I was one of those lonely but happy youngsters who dreamt of horses all summer long, immersed in my own made-up stories of forest rides on hidden trails, of spending hours decorating long manes and tails of golden horses, of performing daring rescues and races, of battles and bravery I didn’t experience in real life. The imaginings took me beyond the mundane into the fanciful where I could be completely lost until I was called to come in for dinner or return to the confines of a school classroom.

Some dreams do come true when you want them badly enough: I’ve now had decades gazing out at fields of grass with those thundering hooves, back-dropped by endless skies of ever-changing clouds. I’ve also found that fairy tales can have broken fences and growing manure piles.

It has been worth it for a kid whose own story bloomed when I became a wife, a mother, a physician and a horse farmer. As this summer yet again has transitioned to autumn, so does my story: it is full of aging horses and tired fields, yet still I find myself dreaming like a kid as I comb out those long flowing manes.

Consider this book of beautiful words and photography, available to order here:

Unanswerable Questions

Under the harvest moon,
When the soft silver
Drips shimmering over the garden nights,
Death, the gray mocker,
Comes and whispers to you
As a beautiful friend
Who remembers.

Under the summer roses
When the flagrant crimson
Lurks in the dusk
Of the wild red leaves,
Love, with little hands,
Comes and touches you
With a thousand memories,
And asks you
Beautiful, unanswerable questions.
~Carl Sandburg, “Under the Harvest Moon”

As we enter the season
of all that is lush and lovely
which starts to wither and decay before our eyes,
we know the flowers and trees aren’t alone.
Death, whispering within its gray night’s cloak,
has been stealing the young and old since time began,
but never as boldly as during a pandemic.
Millions of family members are left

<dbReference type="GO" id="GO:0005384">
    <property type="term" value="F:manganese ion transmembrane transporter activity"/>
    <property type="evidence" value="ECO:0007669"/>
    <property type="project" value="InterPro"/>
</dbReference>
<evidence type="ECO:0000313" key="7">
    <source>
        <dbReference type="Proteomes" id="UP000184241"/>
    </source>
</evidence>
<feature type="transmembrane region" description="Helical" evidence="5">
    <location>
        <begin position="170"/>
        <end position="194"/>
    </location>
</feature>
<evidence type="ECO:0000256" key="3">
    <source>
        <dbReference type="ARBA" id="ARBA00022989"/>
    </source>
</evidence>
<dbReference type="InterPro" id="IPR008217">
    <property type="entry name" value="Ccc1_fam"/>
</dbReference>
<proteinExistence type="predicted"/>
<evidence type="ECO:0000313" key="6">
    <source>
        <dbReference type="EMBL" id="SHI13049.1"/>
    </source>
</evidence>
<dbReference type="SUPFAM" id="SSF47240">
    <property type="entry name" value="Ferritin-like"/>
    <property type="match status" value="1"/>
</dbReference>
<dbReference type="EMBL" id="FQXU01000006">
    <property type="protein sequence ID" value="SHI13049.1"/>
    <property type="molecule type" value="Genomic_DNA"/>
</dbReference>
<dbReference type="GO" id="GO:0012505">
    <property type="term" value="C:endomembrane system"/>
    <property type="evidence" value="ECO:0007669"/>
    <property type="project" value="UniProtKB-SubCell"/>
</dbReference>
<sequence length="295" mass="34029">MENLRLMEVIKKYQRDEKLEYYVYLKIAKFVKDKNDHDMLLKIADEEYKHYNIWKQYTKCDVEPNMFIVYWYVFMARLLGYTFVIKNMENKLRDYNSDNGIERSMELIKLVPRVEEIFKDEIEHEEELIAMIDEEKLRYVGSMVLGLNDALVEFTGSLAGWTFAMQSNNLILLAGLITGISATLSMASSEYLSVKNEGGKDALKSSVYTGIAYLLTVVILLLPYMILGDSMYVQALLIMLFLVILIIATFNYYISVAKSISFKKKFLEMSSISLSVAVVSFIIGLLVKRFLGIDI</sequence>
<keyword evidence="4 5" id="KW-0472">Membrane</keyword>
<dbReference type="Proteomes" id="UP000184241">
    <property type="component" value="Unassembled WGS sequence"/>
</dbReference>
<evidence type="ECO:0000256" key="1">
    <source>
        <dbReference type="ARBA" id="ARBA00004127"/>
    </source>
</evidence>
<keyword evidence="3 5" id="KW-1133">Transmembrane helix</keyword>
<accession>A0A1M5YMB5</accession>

with nothing but bittersweet memories
of their loved ones now buried deep.

The harvest moon – not nearly bright enough,
as a poor reflection of the sun –
mocks us who covet light
during a rampage of contagious illness and death.

As we endure the searing beauty of yet another dying season,
let us treasure those we protect through our care and concern.
Let us cherish the memories of those we’ve lost.
There can be only one answer to the unanswerable questions:
Love itself died to become Salvation,
an ever-sufficient Light that leads us home.

A book of beauty in words and photos is available to order here:


	

We’ve Seen Nothing Yet

Enter autumn as you would 
a closing door. Quickly, 
cautiously. Look for something inside 
that promises color, but be wary 
of its cast — a desolate reflection, 
an indelible tint.
~Pamela Steed Hill  “September Pitch”

Summer begins to have the look
Peruser of enchanting Book
Reluctantly but sure perceives–
A gain upon the backward leaves

Autumn begins to be inferred
By millinery of the cloud
Or deeper color in the shawl
That wraps the everlasting hill.

The eye begins its avarice
A meditation chastens speech
Some Dyer of a distant tree
Resumes his gaudy industry.

Conclusion is the course of All
Almost to be perennial
And then elude stability